The homophobia of Mormonism is bad enough. What about the blatant racism in the Book of Mormon itself? Will Reynolds address that too? Discrimination is discrimination and bigotry is bigotry. We should stand up against ALL of it and tolerate NONE of it, even if it comes from religion.
There is an obvious alternative for LGBTQ members who were raised Mormon. They can leave it and join Unitarian Universalism. They can add their stories to the many others here: Ex-Mormons. They can go here and learn about others who have done the same:
I really do not understand people who insist on staying within a religion like that. Even mainstream Christianity is preferable to Mormonism, no?
Two weeks ago, I made an account on reddit, yet another social media site. I immediately dove into battles with the Baha’i bigot and backstabber Scott Hakala (who was using the false name DavidbinOwen but was exposed anyway), until I got so sick of his arguments and self-serving bullcrap that I finally blocked him. He was infesting the Ex-Baha’i forum, which as a Baha’i propaganda minister he certainly had no business being in.
I had an encounter with a Mormon using the name “Hero Spector” on another blog recently. The results were quite amusing. Continue reading
Mitt Romney is shaping up to be the Republican front-runner for President. By all accounts and
appearances, he should be the ideal President candidate for conservatives: he is a successful businessman, he managed the state of Massachusetts as governor according to consistent conservative principles, and he even managed the Salt Lake City winter Olympics, making it a huge success.
There’s just one problem: he is a Mormon. And for members of the Religious Right, which is dominated by orthodox Christians, that can be a stumbling block. Of course, it would have been better for the credibility of the conservatives if they had never included the Religious Right; using religious matters to judge people and policies in our government violates the spirit if not the letter of church-state separation.
When I was a Baptist, there was a film shown at my church titled “The God Makers” which depicted Mormonism as a cult infested with pagan elements. This is ironic; Jews could say similar things about Christianity itself. Today, having rejected Christianity, I find those arguments about Mormonism pointless, but I do have my own reasons to oppose any political influence the Church of Jesus Christ of Latter Day Saints may have:
Racism, homophobia, and whatever other forms of bigotry the Mormon Church may endorse should be eradicated from secular politics in America. Nobody who would take the Book of Mormon seriously as scripture should be trusted to run the world’s most powerful democracy. We should have some standards for truth, logic, and ethics from our leaders. Thus, I will never vote for a Mormon for President, even if he was not a Republican.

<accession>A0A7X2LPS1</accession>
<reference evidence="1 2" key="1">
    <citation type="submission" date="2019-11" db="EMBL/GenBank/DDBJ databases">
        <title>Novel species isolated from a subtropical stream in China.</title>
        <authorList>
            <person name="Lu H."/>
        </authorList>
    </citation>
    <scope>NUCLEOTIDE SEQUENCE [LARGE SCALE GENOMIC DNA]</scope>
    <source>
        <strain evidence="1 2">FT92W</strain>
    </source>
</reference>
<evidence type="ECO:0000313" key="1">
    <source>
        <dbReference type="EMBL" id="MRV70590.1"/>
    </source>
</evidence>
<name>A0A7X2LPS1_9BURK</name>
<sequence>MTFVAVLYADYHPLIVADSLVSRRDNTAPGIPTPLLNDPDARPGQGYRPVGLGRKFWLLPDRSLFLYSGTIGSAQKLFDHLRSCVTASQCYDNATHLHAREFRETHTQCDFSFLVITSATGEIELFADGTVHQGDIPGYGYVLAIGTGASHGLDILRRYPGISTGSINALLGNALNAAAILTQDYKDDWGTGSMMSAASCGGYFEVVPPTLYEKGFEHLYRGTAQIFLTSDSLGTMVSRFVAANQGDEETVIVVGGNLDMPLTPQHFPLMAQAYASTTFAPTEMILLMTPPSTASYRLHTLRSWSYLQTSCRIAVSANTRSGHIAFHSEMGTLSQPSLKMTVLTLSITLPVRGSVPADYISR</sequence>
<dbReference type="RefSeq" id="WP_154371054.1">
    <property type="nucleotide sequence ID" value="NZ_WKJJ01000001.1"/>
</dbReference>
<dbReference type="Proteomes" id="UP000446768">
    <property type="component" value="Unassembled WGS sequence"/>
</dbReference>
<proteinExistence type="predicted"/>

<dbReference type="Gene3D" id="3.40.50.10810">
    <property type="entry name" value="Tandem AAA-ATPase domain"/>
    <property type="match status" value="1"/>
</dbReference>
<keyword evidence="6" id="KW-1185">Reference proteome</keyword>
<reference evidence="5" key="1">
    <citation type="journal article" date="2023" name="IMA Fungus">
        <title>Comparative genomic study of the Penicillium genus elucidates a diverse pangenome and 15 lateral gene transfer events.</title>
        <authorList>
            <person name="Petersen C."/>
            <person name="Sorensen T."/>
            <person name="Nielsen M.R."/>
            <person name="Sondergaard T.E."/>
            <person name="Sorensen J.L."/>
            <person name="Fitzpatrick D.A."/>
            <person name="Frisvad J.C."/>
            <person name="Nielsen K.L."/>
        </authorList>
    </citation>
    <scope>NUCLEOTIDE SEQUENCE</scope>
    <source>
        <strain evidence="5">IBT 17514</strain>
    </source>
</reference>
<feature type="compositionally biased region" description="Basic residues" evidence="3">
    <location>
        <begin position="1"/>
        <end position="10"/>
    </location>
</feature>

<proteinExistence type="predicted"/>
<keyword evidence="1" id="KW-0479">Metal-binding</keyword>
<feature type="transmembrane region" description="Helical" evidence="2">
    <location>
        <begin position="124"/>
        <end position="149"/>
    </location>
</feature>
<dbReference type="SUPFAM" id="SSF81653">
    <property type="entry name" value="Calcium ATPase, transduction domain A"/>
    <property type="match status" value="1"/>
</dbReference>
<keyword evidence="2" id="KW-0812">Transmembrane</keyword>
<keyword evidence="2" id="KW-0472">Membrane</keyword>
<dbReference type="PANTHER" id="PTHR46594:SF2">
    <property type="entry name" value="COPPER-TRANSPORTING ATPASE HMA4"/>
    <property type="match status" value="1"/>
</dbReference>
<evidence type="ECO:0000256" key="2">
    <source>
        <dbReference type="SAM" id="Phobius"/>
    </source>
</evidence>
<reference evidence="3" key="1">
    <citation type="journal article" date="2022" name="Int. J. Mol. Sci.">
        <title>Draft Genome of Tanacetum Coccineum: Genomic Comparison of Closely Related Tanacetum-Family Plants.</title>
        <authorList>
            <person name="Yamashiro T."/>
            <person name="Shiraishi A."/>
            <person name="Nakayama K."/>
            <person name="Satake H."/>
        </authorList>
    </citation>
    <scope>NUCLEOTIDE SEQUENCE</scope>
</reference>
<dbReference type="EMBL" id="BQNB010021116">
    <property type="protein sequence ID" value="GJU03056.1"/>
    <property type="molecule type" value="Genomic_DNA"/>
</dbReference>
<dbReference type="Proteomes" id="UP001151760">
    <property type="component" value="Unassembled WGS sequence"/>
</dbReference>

There is a website, stuffmadesimple.com, that claims to take complex subjects and make them easy for the average person to understand. But in doing so, it seems to have some underhanded agendas.
First, note that it puts out some videos that are actually very useful and full of valid information, like these two about diabetes and swine flu:
It soon becomes obvious that the people running that website are Mormons and are using it, and a sister site, to teach the Mormon religion:
Certainly, the other videos made by this group are consistent with Mormon attitudes. It is common knowledge that Mormons are overwhelmingly conservative in politics, are heavily involved in genealogical research, and are hostile to the idea of same-sex marriage.
I have dealt with Mormonism earlier. For that reason, I don’t respect the makers of the Made Simple video series. It seems they are trying to take advantage of what I call the Credibility Effect.
The Credibility Effect is when someone or some institution that puts out valid or useful information at an earlier time tries to use the reputation built up from that to entice people to accept information that is actually dubious, even downright false or nonsensical, for ideological or religious purposes.
Here is another example of that effect in action: https://dalehusband.wordpress.com/2010/06/10/shane-killian-sells-out/
No matter how noble or right you appear to be at certain times, that doesn’t mean your claims should EVER be taken at face value. ALL claims from ALL people should be tested and when those claims fail the test, the claims should be discarded.
- Mormonism, a failed religion (dalehusband.wordpress.com)
At first glance, the Church of Jesus Christ of Latter Day Saints, aka the Mormon Church, seems highly successful. It was founded in the early 19th Century and has spread over the world. Somewhat. Continue reading
….then the Church of Jesus Christ of Latter Day Saints, along with any sect related to that cult, is totally unworthy of anyone’s respect.
Indeed, I would only expect insane people to ever take such a religion seriously!
P.O.S. = Pile Of Shit
As a rule, I try to respect different religious beliefs and their followers even while disagreeing with them, usually because most religious believers I know have good qualities I admire and want to encourage, and you don’t do that by rejecting them because of one or two issues that one may overlook on a casual basis. Most Christians, Muslims, Baha’is, Buddhists, Hindus, Pagans, and Atheists I can respect, as long as they respect me. But there are exceptions to my tolerance. I completely reject, deny and refuse to accept in any way the Book of Mormon and its teachings, period and feel only pity for Mormons themselves that may not yet know the truth about that book. And here is why:
Yikes! Reading this testimony, I wonder how many people lost their faith in Baha’u’llah, the founder of the Baha’i Faith, because another religion accepted as valid by it, such as Christianity or Islam, was also debunked in the eyes of the now ex-Baha’i.